“The technology industry is an important part of our province’s economy, creating thousands of jobs and investments in B.C. To keep B.C.’s economy strong, diverse and growing, we need to ensure that technology employers have the talent they need to expand, and that British Columbians have the skills they need to work in this growing sector.”

    Amrik Virk, Minister of Technology, Innovation and Citizens’ Services—

    “Through the #BCTECH Strategy, we are committed to providing British Columbians with the tech skills they need to enter the marketplace and contribute to the growth of B.C.’s tech sector. Our strategy responds to industry’s needs: providing coding in K-12; expanding co-op programs; and adjusting the training and education in post-secondary institutions. Ensuring students and adults have the right skills means they can contribute through a variety of exciting fields such as creating a greener earth in clean tech or improving lives through life sciences.”

    Ian McKay, CEO, VEC –

    “Vancouver's economic growth, the fastest of any city in Canada , has been driven largely by its emergence as a global technology hub. The entrepreneurs in our city are creating businesses that attract local and global talent. The talent in our city has in turn attracted some of the most innovative companies in the world. However, the companies we speak with every day simply can't get enough of that talent to sustain their rapid growth and reach their full potential. The LMP strategy will help Vancouver and all of British Columbia overcome this challenge and reach our full potential, as a leader in today's fierce race for talent and as the global centre for technology and innovation.”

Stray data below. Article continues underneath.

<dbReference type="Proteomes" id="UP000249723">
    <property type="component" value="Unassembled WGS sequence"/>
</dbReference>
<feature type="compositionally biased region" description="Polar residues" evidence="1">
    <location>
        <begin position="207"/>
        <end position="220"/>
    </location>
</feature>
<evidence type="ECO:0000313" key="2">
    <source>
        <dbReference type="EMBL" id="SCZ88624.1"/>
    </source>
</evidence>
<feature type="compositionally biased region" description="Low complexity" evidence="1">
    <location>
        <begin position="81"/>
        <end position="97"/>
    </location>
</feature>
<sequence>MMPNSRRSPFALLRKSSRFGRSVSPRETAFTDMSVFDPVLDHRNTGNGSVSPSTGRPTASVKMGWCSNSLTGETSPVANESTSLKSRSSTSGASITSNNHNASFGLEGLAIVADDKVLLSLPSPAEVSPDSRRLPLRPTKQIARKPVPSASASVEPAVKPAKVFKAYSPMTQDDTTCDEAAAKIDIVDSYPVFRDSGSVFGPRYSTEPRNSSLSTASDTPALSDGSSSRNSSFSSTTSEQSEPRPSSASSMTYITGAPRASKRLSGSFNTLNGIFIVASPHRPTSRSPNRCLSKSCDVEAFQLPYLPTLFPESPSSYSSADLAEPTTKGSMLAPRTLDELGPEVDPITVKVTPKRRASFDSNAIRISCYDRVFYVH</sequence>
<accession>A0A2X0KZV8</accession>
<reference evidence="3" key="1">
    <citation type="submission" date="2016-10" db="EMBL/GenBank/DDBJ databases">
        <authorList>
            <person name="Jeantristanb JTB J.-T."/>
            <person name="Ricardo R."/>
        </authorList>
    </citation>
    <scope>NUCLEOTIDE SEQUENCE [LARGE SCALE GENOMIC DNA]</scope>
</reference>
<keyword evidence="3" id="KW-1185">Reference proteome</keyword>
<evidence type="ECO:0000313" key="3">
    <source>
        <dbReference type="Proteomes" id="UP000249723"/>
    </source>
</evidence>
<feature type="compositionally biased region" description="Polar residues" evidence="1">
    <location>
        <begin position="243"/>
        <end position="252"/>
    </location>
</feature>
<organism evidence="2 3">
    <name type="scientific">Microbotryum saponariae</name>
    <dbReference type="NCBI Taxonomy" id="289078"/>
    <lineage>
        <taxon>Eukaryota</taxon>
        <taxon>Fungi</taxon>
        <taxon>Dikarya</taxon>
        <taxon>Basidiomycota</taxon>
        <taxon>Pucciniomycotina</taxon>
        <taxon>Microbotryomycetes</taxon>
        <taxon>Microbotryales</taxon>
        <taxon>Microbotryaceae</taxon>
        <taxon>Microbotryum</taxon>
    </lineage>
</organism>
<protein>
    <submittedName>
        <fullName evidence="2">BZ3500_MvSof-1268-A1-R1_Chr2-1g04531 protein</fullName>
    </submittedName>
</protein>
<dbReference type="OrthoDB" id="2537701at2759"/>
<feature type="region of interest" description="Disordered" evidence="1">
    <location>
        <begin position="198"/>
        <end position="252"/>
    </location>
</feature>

Bill Tam, president, BC Technology  Association –

    “Talent is what fuels the B.C. technology industry. Building a solid foundation of human capital, whether home grown or globally sourced, is among our critical success factors. With growing concerns on the availability of talent, we’re pleased to be partnering with the province, the Vancouver Economic Commission and our industry colleagues on this Labour Market Partnership project.”

    Jeremy Shaki, founder, Lighthouse Labs –

    “Lighthouse Labs is committed to providing the industry specific training needed to support B.C.’s and Canada's growing tech industries. We’re proud to have graduated over 300 developers directly into B.C.’s talent pool in just over 2 years via our main Vancouver campus, as well as bring bootcamp education to the rapidly growing B.C. innovation hubs of Victoria and Kelowna. Training and fostering developer talent will continue to play a critical role in the success of our growing tech ecosystem. We're delighted to support the B.C. government’s initiative to work with industry to directly support the growth of the technology economy.”

    Ryan Stratton, founder and CEO, Craftt, Lighthouse Labs mentor-approved –

    “The craft beverage market is growing fast in B.C. Last year we created Craftt, a cloud native app designed for breweries to help manage their operations and logistics. We’re now working with 34 breweries across Canada and the U.S.

    “I joined the VIATEC Accelerate Tectoria program in 2014 and they were instrumental in helping me launch Craftt. One of our toughest challenges has been sourcing talent. Programs like Lighthouse Labs are helping to reduce this employment gap by training junior developers with practical, real world skills.

    “Like many other sectors, mentorship is a critical part of fostering talent in the technology sector. I’ve been working as a mentor for Lighthouse Labs students since they introduced the program in Victoria because it’s important to make the time and help shape future developers entering our community. It is impressive to see what these students can learn in such a short period of time.”

    Quick Facts:

    • British Columbia is a tech-driven economy. The various technology subsectors are: information and communications technology, cleantech, engineering, life sciences, and digital media.
    • The technology sector directly employs more than 86,000 people, and wages for those jobs are 60% higher than B.C.’s industrial average.
    • In 2013, the technology sector added $13.9 billion to B.C.’s GDP.
    • B.C.’s 9,000 technology companies combined generated $23.3 billion in revenue in 2013.

    Learn More:

    #BCTECH Strategy:

    Sector Labour Market Partnerships

    BC Jobs Plan:

    B.C.’s Skills for Jobs Blueprint:

    B.C. 2024 Labour Market Outlook: